Sunday, February 19, 2017

Free Trade 65, On the US withrawal from the TPP

Last month, US President Donald Trump issued this Memorandum to the US Trade Representative. Part of it said,

“it is the intention of my Administration to deal directly with individual countries on a one-on-one (or bilateral) basis in negotiating future trade deals. Trade with other nations is, and always will be, of paramount importance to my Administration and to me, as President of the United States.

Based on these principles, and by the authority vested in me as President by the Constitution and the laws of the United States of America, I hereby direct you to withdraw the United States as a signatory to the Trans-Pacific Partnership (TPP), to permanently withdraw the United States from TPP negotiations, and to begin pursuing, wherever possible, bilateral trade negotiations to promote American industry, protect American workers, and raise American wages.”

Global media outlets, even free market groups and leaders called this act as "US protectionism" and I disagree with this assessment. The US, the EU, ASEAN countries, all other countries in the planet have their own sets of protectionism, usually in the form of non-tariff barriers (NTBs) or non-tariff measures (NTMs). But withrawal from a regional free trade agreements (FTAs) = protectionism?

The purpose of regional  FTAs is to have free trade, freer mobility of services/people among member-countries in the region while retaining or expanding protectionism to non-member economies. Thus, the Trans Pacific Partnership (TPP) is free trade, zero tariff among the 12 member countries across the Pacific but not to other countries outside the agreement.

I see four implications of this move by Mr. Trump.

1. "Trade diversion" from non-members to TPP-members won't happen anymore. TPP is US + 11 other countries, of which 4 are from the ASEAN (MY, SG, VN, BR). So others not included in the TPP (ID, TH, PH, CM, SK, TW, etc) that are supposed to experience lower trade with the US will be spared of some negative effects due to trade diversion.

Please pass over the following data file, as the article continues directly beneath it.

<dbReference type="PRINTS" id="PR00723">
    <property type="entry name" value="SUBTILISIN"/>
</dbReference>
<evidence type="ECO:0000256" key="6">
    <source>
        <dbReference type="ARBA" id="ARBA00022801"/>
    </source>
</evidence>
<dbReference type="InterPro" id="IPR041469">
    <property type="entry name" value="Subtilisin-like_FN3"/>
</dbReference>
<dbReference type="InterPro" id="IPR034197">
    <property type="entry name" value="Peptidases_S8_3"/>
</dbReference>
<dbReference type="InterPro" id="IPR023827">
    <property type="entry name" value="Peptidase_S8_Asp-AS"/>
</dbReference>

2. The biggest winners may be Asian countries that were left out of the  TPP (PH, TH, ID,...) and not China, so this article is wrong.

Papers by Dr. Ramon Clarete of UPSE, Dr. Cesar Cororaton (formerly with PIDS, now in a US university) have computed the trade diversion effect. Something like -0.3 to -0.6% of potential GDP reduction in Asian countries not part of TPP.

3. More countries will realize that they need to push the multilateral, global free trade agenda under the WTO, instead of creating or expanding regional FTAs. If they can't do (a) multilateral free trade or (b) regional free trade, then (c) unilateral trade lib will become more attractive to them. ASEAN countries have done this step, across the board reduction in tariff even for non-ASEAN countries, but not towards zero tariff though, unlike SG and HK.

4. Japan will be pushed to the front to lead the TPP, China will continue pushing for RCEP, much bigger than TPP.

So, does stepping back from a regional FTA like TPP automatically means protectionism? If yes, how to explain HK which does not seem to belong to any regional FTA in the planet except with China, and HK is the most free trade economy in the world?

Stepping back from a regional FTA (TPP, TTIP, EU, NAFTA, AFTA, MERCUSOR, etc) may mean expanding free trade with more countries outside the region. Of course it may also mean further protectionism.

Bilateral FTA means that trade deals will be customized with each country's security and diplomatic offers or services. I think this means that there will be more trade and business diplomacy, less military/climate/political diplomacy. The top US diplomat, State Sec, is a big businessman, not big politician or big foreign affairs bureaucrat.

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